Prague - Fuel prices at filling stations in the Czech Republic will rise in about the middle of March in connection with the conflict in the Crimea, mainly due to higher prices of crude oil on global markets, according to analysts polled by CTK today.
Global crude oil prices have been reflecting the growing tension between Russia and Ukraine since this morning and they have climbed to several months' highs, Akcenta analyst Miroslav Novak said.
Prices of petrol and diesel oil in the Czech Republic could rise by Kc1 per litre in two weeks, he added.
According to Novak, the rising price of crude oil has not showed an influence on the price of automotive fuel yet. Fuel prices usually react with a delay of about two weeks, so the effect of more expensive crude oil should appear at filling stations in the middle of March, he said.
"There is not doubt that if the situation in the Crimea escalated further, crude oil prices would be catapulted steeply upwards, as would prices of fuel at filling stations. The price hike per litre of fuel might reach Kc1 or even more," Novak said.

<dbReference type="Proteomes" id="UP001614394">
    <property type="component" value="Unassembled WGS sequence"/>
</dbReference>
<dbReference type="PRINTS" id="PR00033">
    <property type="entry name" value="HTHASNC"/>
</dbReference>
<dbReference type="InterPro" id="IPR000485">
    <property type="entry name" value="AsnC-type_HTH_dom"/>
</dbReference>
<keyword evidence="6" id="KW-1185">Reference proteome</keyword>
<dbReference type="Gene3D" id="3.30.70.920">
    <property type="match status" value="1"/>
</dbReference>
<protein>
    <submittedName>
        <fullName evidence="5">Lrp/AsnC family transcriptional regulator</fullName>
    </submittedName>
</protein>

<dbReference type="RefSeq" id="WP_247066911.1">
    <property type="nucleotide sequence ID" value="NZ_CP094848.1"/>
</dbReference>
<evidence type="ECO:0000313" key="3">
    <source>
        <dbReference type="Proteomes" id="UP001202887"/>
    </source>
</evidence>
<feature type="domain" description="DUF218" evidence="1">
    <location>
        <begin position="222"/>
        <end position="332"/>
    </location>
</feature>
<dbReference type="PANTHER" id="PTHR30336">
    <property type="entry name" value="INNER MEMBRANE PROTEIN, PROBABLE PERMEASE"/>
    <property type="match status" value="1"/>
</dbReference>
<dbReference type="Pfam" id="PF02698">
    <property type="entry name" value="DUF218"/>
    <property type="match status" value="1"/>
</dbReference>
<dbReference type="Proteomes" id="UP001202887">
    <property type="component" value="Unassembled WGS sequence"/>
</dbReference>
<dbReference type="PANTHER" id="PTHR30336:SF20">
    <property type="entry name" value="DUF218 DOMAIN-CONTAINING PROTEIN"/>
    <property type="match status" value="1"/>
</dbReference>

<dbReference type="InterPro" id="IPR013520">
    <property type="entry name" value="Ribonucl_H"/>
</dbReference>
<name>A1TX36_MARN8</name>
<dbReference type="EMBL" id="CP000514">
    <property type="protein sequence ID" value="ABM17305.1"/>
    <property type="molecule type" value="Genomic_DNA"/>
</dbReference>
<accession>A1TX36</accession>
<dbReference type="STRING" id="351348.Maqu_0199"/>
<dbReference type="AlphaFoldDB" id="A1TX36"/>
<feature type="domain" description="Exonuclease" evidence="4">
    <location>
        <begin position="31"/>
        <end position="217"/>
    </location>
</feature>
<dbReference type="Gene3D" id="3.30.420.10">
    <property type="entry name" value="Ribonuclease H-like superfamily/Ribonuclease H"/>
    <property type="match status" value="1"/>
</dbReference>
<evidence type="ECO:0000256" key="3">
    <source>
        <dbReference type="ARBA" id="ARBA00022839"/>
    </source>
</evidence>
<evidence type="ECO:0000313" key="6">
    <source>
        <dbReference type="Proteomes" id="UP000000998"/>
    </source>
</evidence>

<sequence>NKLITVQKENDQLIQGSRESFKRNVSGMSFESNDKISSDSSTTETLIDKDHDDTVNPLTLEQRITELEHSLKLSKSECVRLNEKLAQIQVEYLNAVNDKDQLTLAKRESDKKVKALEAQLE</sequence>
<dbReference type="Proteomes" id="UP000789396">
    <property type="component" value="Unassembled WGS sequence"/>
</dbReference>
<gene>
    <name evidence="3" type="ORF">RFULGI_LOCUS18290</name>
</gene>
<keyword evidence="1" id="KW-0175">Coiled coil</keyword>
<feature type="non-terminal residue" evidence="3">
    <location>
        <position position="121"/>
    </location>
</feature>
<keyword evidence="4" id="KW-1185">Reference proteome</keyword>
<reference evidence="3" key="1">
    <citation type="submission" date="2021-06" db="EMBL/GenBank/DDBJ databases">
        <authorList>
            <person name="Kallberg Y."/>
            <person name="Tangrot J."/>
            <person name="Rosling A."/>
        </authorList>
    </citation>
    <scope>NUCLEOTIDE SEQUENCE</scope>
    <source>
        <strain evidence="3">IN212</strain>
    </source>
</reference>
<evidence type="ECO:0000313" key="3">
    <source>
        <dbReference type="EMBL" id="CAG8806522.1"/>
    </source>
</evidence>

The development in the Crimea is not the only factor influencing the current increase in crude oil prices since there are also unrests in Libya, Novak noted.
According to Conseq Investment Management director Lukas Vacha, a further impact of the escalation of the Crimean conflict would be rather indirect in the form of growth of global prices of crude oil. "If the conflict lasted longer than several weeks, we would probably feel it in our wallets," Vacha said.
Colosseum analyst Vit Jedlicka noted that the price of crude oil Brent has risen by $2.5 per barrel over the weekend in reaction to the development in Ukraine. If this price rise continued in a long-term horizon, it could lead to a fuel price hike by as much as Kc0.50 per litre, Jedlicka said.
North Sea Brent price climbed to 111.24 per barrel today, the highest level since the beginning of the year. Light crude price reached $104.65, the highest level since September last year.
According to Jedlicka, a decrease in supplies of crude oil and gas via Ukraine may lead to a further rise of gas and oil prices. Imports of crude oil from Russia to the Czech Republic have already been reduced markedly in recent years, so this would not post a major problem, but cuts in gas supplies would have more serious consequences, Jedlicka said.